Japan's Nikkei bucks the trend as G7 holds line

Pedestrians are reflected on the electronics quotation board of the window of a security company in central Tokyo on May 13, 2013. Tokyo stocks rose 225.76 points or 1.55 percent to end morning session at 14,833.30 as the yen's fall accelerated after Japan avoided open criticism about its forex policy at a weekend meeting of Group of Seven financial chiefs. AFP PHOTO / TOSHIFUMI KITAMURA (Photo credit should read TOSHIFUMI KITAMURA/AFP/Getty Images) TOSHIFUMI KITAMURA

LONDON Once again, Japan's stock market led the way Monday after representatives from the world's leading industrial economies refused to criticize the super-easy monetary policy of the Bank of Japan and the massive depreciation in the value of the yen it triggered.

The Nikkei's advance on Monday contrasts with the performance of much of Asia and a downbeat morning session in Europe. Investors elsewhere have been spooked by some moderately disappointing retail sales and industrial production data from China, the world's second-largest economy.

"The Chinese figures this morning weren't the end of the world, they were only marginally below market expectations," said Craig Erlam, market analyst at Alpari. "However, we've just had a four-day winning streak in most European indices, so investors will have been looking for an excuse to lock in profits."

Stocks have gained a lot of ground this year on a combination of reasons, including hopes over the U.S. economy, a seeming easing in Europe's debt crisis and continued support by the world's leading central banks. Many indexes, including Germany's DAX and the Dow in the U.S., have struck a series of all-time highs in recent weeks, while others such as the Nikkei have hit multi-year peaks.

On Monday, the DAX fell 0.7 percent to 8,222 while the FTSE 100 index of leading British shares was down 0.3 percent at 6,405. The CAC-40 in France was 0.5 percent lower at 3,936.

Wall Street was poised for a retreat at the open, with Dow futures 0.3 percent lower and the broader S&P 500 futures down 0.4 percent.

The focus of attention later will likely hinge on monthly U.S. retail sales figures for April, a key component of the U.S. economy. Investors are largely positive that the U.S. economy is gaining traction, particularly in the jobs market, following a brief swoon.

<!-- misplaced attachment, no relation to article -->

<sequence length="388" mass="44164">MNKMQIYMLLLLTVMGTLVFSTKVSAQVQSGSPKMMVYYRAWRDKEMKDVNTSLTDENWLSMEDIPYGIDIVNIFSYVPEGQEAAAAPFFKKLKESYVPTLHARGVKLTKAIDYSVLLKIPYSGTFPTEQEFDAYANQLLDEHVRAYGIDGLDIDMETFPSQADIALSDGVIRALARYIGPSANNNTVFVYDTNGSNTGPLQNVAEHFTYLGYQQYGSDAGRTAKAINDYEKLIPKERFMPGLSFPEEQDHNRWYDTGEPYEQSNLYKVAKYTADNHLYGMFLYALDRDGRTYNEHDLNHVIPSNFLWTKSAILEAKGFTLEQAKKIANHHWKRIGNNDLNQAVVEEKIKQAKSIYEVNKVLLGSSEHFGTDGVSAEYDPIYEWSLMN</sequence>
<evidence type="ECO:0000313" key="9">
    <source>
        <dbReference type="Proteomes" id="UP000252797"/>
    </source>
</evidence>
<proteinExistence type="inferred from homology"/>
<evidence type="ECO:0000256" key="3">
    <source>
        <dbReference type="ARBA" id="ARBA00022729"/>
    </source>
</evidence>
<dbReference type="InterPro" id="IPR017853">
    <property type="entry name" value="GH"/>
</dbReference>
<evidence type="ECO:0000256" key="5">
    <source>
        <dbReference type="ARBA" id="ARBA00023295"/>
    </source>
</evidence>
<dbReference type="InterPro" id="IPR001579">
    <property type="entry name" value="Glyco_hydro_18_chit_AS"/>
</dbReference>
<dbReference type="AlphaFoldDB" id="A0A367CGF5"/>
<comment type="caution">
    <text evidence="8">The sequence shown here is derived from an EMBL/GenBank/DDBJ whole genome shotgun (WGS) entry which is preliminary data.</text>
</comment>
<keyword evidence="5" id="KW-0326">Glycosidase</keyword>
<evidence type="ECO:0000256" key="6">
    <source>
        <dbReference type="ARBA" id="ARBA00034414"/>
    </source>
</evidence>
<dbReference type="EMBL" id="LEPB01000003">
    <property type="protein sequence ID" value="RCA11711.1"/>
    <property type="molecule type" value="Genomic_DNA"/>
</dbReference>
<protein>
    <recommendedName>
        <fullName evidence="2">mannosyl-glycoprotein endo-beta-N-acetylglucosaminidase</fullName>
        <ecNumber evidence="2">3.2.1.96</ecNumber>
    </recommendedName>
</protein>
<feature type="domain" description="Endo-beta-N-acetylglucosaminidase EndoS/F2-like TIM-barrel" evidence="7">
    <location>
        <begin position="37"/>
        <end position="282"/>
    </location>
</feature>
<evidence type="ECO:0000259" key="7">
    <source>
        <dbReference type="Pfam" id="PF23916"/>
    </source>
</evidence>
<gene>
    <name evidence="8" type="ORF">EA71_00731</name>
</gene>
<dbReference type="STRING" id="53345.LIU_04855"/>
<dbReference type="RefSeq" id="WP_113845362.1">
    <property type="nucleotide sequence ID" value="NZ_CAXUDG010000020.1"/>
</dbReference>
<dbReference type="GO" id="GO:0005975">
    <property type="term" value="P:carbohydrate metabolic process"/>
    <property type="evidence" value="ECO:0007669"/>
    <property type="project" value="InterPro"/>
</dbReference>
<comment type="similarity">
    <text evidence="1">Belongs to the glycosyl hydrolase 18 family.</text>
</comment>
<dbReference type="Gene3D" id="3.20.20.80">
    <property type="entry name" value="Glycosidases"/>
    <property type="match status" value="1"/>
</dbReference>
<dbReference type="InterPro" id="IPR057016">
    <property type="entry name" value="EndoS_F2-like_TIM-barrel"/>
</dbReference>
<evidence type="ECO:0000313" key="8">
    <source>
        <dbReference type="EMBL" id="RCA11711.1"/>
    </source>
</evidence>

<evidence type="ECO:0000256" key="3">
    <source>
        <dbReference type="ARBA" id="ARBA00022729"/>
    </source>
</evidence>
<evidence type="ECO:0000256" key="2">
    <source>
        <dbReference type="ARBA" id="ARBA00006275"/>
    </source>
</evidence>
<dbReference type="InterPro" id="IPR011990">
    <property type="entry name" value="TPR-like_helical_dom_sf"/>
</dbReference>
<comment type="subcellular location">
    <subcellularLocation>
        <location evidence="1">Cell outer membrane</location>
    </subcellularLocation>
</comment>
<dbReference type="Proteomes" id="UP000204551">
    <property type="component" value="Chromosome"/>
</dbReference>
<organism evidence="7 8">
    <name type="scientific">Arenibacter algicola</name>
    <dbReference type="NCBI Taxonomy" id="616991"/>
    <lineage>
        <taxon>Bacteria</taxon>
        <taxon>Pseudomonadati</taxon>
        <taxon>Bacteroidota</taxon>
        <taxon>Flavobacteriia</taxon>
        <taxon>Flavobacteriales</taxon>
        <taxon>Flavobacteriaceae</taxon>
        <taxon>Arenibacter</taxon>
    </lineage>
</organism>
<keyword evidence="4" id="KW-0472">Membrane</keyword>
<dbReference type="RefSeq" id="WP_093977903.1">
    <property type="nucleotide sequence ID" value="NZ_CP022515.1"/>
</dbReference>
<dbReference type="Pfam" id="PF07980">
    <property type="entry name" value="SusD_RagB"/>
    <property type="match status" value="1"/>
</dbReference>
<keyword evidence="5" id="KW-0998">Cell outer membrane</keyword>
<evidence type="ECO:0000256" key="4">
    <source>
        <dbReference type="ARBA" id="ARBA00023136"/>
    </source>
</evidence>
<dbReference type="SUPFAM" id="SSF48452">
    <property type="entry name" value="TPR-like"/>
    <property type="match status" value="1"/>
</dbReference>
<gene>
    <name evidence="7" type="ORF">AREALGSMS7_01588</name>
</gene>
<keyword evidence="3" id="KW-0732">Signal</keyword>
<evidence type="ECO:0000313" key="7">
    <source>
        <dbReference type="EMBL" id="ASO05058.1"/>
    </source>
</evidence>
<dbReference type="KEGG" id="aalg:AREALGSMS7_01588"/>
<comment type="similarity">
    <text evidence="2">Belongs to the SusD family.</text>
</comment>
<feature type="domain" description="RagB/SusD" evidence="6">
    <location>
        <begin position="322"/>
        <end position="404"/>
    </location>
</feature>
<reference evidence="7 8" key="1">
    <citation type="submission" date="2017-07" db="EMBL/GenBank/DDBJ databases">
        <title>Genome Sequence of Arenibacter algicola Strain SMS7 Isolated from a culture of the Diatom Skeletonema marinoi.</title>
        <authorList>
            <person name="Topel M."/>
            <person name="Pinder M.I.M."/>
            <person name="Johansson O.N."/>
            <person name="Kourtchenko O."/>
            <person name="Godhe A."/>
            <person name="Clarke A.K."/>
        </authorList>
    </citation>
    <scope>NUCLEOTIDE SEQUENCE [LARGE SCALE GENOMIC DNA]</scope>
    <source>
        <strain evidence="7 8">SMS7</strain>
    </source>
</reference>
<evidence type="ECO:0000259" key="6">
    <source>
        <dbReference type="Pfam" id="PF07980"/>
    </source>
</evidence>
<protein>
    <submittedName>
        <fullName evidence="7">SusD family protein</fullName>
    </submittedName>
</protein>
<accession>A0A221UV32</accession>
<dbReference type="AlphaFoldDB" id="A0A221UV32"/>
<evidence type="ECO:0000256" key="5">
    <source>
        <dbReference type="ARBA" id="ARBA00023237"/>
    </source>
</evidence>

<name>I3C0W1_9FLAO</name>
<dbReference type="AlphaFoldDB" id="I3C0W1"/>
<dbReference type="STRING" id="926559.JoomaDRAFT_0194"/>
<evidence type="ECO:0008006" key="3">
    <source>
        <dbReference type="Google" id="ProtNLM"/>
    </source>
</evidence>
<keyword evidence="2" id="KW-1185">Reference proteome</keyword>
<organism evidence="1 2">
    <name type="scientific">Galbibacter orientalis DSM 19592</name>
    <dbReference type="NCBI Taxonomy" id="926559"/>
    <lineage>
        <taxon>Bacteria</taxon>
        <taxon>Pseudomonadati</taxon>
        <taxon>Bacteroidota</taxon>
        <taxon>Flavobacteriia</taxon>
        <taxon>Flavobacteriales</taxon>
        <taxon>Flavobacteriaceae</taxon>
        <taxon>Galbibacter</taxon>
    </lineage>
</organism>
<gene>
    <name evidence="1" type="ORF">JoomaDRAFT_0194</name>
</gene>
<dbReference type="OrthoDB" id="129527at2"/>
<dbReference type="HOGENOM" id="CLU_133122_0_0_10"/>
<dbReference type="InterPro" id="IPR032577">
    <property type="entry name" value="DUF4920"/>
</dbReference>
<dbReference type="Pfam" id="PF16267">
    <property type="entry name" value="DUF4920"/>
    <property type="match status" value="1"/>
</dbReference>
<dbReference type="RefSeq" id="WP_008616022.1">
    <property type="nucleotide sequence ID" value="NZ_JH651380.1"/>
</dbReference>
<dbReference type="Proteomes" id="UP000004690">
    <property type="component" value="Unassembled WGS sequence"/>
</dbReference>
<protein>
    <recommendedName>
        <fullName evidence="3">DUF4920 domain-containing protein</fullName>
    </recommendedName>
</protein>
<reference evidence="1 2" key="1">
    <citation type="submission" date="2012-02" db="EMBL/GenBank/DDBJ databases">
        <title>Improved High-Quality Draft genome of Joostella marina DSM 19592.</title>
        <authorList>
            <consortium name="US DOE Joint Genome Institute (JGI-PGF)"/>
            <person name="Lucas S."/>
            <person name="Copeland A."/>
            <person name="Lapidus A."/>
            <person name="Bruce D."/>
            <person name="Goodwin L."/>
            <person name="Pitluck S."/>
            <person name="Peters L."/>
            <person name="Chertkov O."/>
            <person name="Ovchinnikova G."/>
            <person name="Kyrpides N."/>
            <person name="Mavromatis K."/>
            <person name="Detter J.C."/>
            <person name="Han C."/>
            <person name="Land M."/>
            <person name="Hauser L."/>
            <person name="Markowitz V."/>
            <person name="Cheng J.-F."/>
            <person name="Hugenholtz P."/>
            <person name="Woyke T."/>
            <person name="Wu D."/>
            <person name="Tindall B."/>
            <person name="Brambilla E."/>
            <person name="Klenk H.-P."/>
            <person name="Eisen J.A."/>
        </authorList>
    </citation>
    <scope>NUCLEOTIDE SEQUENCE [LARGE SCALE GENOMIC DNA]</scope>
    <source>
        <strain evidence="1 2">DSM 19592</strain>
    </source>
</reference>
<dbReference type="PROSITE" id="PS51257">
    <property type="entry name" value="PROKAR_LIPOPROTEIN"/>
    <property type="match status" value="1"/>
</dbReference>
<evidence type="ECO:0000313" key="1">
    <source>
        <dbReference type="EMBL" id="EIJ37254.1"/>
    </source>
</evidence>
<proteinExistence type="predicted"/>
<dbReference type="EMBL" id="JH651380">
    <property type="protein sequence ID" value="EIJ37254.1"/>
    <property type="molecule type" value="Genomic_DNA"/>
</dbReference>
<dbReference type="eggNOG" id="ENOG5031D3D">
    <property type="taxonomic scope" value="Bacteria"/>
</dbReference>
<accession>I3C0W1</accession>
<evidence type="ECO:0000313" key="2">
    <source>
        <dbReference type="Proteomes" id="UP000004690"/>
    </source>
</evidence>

The dollar's fortunes over the day could hinge on the figures. Ahead of their release, the euro was down 0.2 percent at $1.2975.

Earlier in Asia, the Nikkei was in focus as it jumped to its highest close in more than five years after global finance leaders effectively backed the Bank of Japan's stimulus program as a legitimate attempt by the country to get out of its two-decade era of stagnation.

Prime Minister Shinzo Abe, elected late last year on promises to revive the world's third-largest economy, has implemented a policy mix of increased public spending and aggressive monetary easing.

One byproduct of the policy has been a sharply lower yen as traders price in the expectation of more money in circulation. For Japan, that's a potential growth boon as it makes exports cheaper; also for a country that's seen prices fall for much of the past 15 years or so, a falling yen is positive as it makes imports more expensive.

On Monday, it rose 1.2 percent to 14,782.21, its highest close since December 2007. The index has soared more than 42 percent since the beginning of the year.

The yen has fallen an equivalent amount over the past few months. Last week, the dollar rose above 100 yen for the first time in over four years. On Monday, the dollar was down 0.2 percent at 101.56 yen but earlier -- during Asian trading hours -- it had risen above 102 yen.

Japan was a main talking point at a weekend meeting financial representatives from the Group of Seven leading developed economies. All refrained from criticizing the Bank of Japan's policy, and accepted that the motivation was to get demand growing, not to weaken the yen.

However, with U.S. Treasury Secretary Jacob Lew indicating that he's monitoring developments with regard to the yen, the issue may be revisited at the wider G-20, when the leading industrial economies are joined by developing nations.

"This accepting tone could well change if the yen were to decline further which seems likely and is unlikely to be the end of the matter, especially if China and South Korea become more vocal with their concerns about the yen's rise and its effects on their exports," said Michael Hewson, senior market analyst at CMC Markets.

Elsewhere in Asia, Australia's S&P/ASX 200 rose 0.1 percent to 5,210.30 and South Korea's Kospi rose 0.2 percent to 1,948.70. Hong Kong's Hang Seng fell 1.4 percent to 22,989.81.

Mainland Chinese shares were mixed as government data showed slightly smaller-than-expected increases in industrial production and retail sales in April. The Shanghai Composite Index fell 0.2 percent to 2,241.92. The smaller Shenzhen Composite Index rose 0.3 percent to 974.20.

Oil prices tracked equities lower, with the benchmark New York rate down $1.17 to $94.87 per barrel in electronic trading on the New York Mercantile Exchange.

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